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eG Foodblog: ChrisTaylor (2012) - On the south east side. Down south.


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Welcome to the 2012 season of eGullet Foodblogs and welcome, too, I guess, to my corner of Melbourne.

Now, it's not Sunday. Not yet. Not even here. It will be soon--it's Saturday night--but I figured I'd post my prep for Sunday's dinner now, given early on Sunday I'll be spending most of the day at the Australian Open. I must apologise in advance, too, for the quality of some of the photographs. When I'm in a store somewhere I tend to prefer using my iPhone to my hulking SLR, a decision that often results in shitty photo.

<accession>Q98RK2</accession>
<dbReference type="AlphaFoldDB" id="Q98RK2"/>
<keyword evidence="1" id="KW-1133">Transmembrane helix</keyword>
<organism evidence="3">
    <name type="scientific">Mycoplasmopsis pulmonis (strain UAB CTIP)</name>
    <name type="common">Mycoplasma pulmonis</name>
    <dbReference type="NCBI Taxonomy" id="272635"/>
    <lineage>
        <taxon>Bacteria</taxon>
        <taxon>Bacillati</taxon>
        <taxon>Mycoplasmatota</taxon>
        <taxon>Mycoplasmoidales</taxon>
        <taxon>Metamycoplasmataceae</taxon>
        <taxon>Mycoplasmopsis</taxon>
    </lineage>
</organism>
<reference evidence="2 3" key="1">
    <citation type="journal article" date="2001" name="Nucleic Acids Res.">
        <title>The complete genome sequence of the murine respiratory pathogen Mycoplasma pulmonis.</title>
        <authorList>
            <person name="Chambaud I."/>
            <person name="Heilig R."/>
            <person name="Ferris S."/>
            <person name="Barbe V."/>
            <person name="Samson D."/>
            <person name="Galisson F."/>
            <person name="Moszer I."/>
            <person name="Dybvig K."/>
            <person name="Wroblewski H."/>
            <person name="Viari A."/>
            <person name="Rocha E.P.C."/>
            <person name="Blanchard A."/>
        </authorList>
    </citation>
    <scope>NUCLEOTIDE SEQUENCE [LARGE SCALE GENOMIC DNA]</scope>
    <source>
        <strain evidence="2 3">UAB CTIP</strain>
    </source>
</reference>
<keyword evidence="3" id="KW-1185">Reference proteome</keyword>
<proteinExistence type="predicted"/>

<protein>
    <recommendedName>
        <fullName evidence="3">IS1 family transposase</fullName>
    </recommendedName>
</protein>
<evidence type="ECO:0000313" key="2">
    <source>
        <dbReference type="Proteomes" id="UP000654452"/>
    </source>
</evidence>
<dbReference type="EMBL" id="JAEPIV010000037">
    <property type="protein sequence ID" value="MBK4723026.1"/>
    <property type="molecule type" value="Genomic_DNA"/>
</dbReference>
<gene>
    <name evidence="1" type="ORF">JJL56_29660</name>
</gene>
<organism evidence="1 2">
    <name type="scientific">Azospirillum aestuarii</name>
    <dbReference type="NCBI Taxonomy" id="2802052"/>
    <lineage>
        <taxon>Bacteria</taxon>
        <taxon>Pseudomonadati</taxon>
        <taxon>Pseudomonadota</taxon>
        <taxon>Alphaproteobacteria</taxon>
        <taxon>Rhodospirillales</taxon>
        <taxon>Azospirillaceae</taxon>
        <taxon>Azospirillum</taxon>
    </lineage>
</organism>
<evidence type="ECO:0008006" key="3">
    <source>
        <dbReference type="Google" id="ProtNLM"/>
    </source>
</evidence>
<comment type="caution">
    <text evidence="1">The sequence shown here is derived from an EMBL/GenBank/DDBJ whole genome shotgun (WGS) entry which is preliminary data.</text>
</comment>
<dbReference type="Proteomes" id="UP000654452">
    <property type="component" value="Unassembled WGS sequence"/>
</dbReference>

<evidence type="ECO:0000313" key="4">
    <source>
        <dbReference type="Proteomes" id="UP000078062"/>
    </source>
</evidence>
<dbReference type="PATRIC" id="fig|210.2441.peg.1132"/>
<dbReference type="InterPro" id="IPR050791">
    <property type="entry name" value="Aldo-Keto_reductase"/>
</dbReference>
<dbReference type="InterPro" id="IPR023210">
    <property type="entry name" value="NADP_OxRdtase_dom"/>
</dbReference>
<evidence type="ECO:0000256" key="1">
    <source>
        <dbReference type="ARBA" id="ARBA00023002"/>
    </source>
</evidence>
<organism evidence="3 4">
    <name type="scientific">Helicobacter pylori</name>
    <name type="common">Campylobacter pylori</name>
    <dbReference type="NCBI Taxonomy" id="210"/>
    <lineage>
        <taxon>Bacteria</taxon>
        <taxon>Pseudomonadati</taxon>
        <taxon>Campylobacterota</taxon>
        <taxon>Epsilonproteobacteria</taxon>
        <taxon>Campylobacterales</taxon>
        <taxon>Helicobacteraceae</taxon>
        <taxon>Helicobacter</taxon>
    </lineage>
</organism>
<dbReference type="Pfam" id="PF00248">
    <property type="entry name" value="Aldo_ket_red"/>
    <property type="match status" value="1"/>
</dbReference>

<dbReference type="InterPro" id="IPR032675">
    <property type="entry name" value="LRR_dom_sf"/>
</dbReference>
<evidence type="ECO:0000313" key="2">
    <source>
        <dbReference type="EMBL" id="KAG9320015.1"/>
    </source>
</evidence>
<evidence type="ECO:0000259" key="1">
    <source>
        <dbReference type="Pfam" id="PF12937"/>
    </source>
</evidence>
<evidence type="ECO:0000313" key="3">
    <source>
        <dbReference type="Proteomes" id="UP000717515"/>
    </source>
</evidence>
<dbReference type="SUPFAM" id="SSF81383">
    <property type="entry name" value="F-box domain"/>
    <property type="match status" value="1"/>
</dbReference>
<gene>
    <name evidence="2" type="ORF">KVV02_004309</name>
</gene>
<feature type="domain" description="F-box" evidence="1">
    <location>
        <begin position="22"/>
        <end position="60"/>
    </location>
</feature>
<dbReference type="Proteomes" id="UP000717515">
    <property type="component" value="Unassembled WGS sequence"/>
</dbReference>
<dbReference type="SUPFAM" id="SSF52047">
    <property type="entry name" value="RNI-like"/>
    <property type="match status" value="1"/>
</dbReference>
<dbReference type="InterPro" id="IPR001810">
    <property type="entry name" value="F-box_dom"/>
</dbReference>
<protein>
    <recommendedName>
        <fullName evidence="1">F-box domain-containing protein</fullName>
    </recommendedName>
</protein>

Some context. I live and have always lived in Melbourne's south eastern suburbs. I've spent most of my life in suburbs with a very high population of migrants from all over the world. Australia's culinary scene is shaped by migrants. The Italians and Greeks and others from that part of the world, back in the second half of the 20th century, they brought pizza and pasta and capsicums and salami. In the later part of the 20th century, the Vietnamese, Chinese and Cambodians brought over a wide array of condiments, fruits and vegetables. Every batch of refugees and immigrants has brought their food with them--from boiled bagels to biltong, chorizo to bok choy. Entire suburbs became, and to some extent remain, 'enclaves' for various ethnic groups--Springvale, which I'll show you some time during the week, is home to a great many Vietnamese and Cambodian-Chinese. Clayton, where I am now, was once home to many Greeks and Italians--they're still here--but now has a very large population of Koreans and Indians. Dandenong, which you'll also see, has a lot of Sudanese, Sri Lankans, Indians, people from what used to be Yugoslavia and many others.